Moment of Decision
Flying|December 2020
Rejected takeoff, reconsidered
Airline flying is pretty cushy work most days, particularly at the major US carriers, with largely reliable aircraft, a fairly robust support network, and nearly universal procedures that keep everyone on roughly the same page. Most airline pilots, by temperament and long experience, are perfectly content with the atmosphere of ordered boredom that normally reigns on the flight deck. There are, indeed, very few situations that require the Sully-esque nerves of steel and lightning-quick reflexes with which our species is sometimes credited. These attributes are in fact actively discouraged thanks to a long and distinguished history of airline pilots creating emergencies out of benign situations through overly hasty action. There’s an idiosyncratic phrase in common usage at my airline: “Wind the clock!” It refers to old timepieces that needed daily winding, and the idea is that, in most situations, a captain should be calm and collected enough to reach into their flight kit, fetch their trusty gold pocket watch, and leisurely begin winding it while thinking through their plan of action.

There are, of course, a few counterexamples, dramatic events that do require prompt corrective action: engine failures at low altitude, microburst encounters or rejected takeoffs, for example. Because these “no-time threats” (in the parlance of my airline’s CRM program) happen so rarely in modern airliners but require an immediate rote response, we regularly train for them in full-motion flight simulators. Even go-arounds, which aren’t emergencies but are certainly seldom-seen maneuvers that are fairly easy to goof up, have become emphasis items during training, and our crew briefings now include a refresher on go-around procedures.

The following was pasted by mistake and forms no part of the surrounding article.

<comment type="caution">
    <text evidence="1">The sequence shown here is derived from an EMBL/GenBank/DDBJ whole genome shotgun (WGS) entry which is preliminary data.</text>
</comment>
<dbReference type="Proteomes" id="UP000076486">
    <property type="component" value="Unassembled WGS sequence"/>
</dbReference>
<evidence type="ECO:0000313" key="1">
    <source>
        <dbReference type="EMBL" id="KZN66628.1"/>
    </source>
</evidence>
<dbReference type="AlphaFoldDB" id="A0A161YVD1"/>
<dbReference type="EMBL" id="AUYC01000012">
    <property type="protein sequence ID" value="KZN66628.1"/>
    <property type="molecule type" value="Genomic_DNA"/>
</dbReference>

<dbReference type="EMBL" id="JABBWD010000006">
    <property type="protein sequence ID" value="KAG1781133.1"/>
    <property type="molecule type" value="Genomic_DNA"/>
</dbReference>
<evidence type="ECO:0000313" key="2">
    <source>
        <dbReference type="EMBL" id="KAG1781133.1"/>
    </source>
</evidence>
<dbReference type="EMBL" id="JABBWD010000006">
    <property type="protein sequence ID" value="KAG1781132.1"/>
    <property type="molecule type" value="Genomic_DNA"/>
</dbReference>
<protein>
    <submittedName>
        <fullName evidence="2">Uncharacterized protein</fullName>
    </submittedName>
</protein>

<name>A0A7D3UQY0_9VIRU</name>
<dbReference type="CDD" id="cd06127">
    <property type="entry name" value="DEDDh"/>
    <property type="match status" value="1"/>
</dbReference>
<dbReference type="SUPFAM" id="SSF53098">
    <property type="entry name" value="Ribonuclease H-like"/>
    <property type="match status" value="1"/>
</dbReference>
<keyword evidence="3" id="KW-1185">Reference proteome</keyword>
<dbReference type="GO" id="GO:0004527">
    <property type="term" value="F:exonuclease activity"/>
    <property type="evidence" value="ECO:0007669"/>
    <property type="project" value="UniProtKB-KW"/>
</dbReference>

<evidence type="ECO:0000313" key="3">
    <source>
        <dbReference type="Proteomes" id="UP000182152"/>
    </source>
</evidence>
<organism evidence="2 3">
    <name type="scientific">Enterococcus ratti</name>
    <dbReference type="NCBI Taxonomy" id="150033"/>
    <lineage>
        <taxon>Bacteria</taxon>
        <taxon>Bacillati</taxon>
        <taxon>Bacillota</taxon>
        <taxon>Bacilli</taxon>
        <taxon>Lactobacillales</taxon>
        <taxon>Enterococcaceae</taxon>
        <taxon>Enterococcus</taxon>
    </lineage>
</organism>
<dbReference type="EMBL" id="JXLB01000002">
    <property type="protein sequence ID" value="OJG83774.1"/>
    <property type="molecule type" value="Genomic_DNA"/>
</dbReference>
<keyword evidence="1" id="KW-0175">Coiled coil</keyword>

I’ve experienced a small handful of “no-time” emergencies in 27 years and 14,000 hours of flying: a momentary engine failure in my Piper Pacer because of contaminated fuel, a partial loss of power in a Cherokee at low altitude, an electrical fire in a flight school light twin, smoke in the cockpit of a Horizon Air Q400, and perhaps five or six rejected takeoffs. All but one of those aborts took place while I was in the right seat, basically along for the ride on one of the few maneuvers that remain the captain’s exclusive domain. My sole high-speed abort was thanks to a captain who overreacted to a momentary door light, a big no-no. I didn’t have a single rejected takeoff during six years in the left seat at my last airline, so I was a bit surprised to find myself performing my first RTO as a new Boeing 737 captain this past August, with just over 100 hours in the airplane.

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